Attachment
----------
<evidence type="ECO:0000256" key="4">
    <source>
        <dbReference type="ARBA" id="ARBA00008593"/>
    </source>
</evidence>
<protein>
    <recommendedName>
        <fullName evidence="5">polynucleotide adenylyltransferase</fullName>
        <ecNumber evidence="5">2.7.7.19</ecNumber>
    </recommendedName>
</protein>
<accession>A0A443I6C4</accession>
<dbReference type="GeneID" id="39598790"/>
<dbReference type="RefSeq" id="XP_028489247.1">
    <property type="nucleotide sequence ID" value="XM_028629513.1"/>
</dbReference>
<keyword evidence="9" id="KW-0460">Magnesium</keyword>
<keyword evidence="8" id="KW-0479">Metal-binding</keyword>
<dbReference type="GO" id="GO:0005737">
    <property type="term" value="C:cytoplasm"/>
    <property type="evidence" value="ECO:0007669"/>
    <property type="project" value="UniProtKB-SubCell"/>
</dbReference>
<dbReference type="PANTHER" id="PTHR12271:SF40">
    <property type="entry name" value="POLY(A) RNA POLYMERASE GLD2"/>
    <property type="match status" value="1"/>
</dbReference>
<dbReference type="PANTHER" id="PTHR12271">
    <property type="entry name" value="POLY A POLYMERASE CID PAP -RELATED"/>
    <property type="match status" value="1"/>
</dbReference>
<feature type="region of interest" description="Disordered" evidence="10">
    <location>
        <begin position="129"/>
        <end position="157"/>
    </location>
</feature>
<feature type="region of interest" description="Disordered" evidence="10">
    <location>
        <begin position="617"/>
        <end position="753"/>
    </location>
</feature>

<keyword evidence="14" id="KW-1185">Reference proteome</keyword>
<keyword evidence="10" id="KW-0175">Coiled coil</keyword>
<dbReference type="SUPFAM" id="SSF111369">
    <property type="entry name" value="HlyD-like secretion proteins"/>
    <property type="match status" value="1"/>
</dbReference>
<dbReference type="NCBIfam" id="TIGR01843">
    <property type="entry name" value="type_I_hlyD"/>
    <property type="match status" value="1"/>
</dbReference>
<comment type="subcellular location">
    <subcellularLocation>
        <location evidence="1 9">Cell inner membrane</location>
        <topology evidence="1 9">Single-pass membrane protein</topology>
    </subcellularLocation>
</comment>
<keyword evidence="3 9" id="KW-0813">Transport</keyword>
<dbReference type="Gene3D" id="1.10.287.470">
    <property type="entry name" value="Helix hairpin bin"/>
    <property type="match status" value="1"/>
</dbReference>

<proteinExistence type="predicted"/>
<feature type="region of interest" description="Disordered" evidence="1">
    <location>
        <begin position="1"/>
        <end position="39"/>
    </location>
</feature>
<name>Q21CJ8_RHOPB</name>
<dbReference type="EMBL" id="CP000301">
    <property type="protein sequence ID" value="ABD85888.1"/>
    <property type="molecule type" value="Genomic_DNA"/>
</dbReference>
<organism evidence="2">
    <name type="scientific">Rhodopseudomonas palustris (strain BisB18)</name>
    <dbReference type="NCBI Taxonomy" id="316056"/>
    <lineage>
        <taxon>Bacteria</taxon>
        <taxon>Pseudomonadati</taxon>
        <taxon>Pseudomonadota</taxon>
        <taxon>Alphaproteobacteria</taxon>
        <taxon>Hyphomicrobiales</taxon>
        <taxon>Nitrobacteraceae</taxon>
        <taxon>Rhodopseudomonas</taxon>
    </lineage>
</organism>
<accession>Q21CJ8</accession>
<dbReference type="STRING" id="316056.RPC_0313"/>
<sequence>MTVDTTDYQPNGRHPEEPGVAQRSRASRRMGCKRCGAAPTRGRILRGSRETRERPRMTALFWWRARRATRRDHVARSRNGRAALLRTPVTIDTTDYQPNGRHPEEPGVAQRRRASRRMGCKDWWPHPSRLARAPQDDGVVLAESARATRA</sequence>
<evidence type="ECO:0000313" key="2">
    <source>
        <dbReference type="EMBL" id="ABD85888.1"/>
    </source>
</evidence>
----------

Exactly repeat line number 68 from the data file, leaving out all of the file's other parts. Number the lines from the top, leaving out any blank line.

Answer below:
        <begin position="1"/>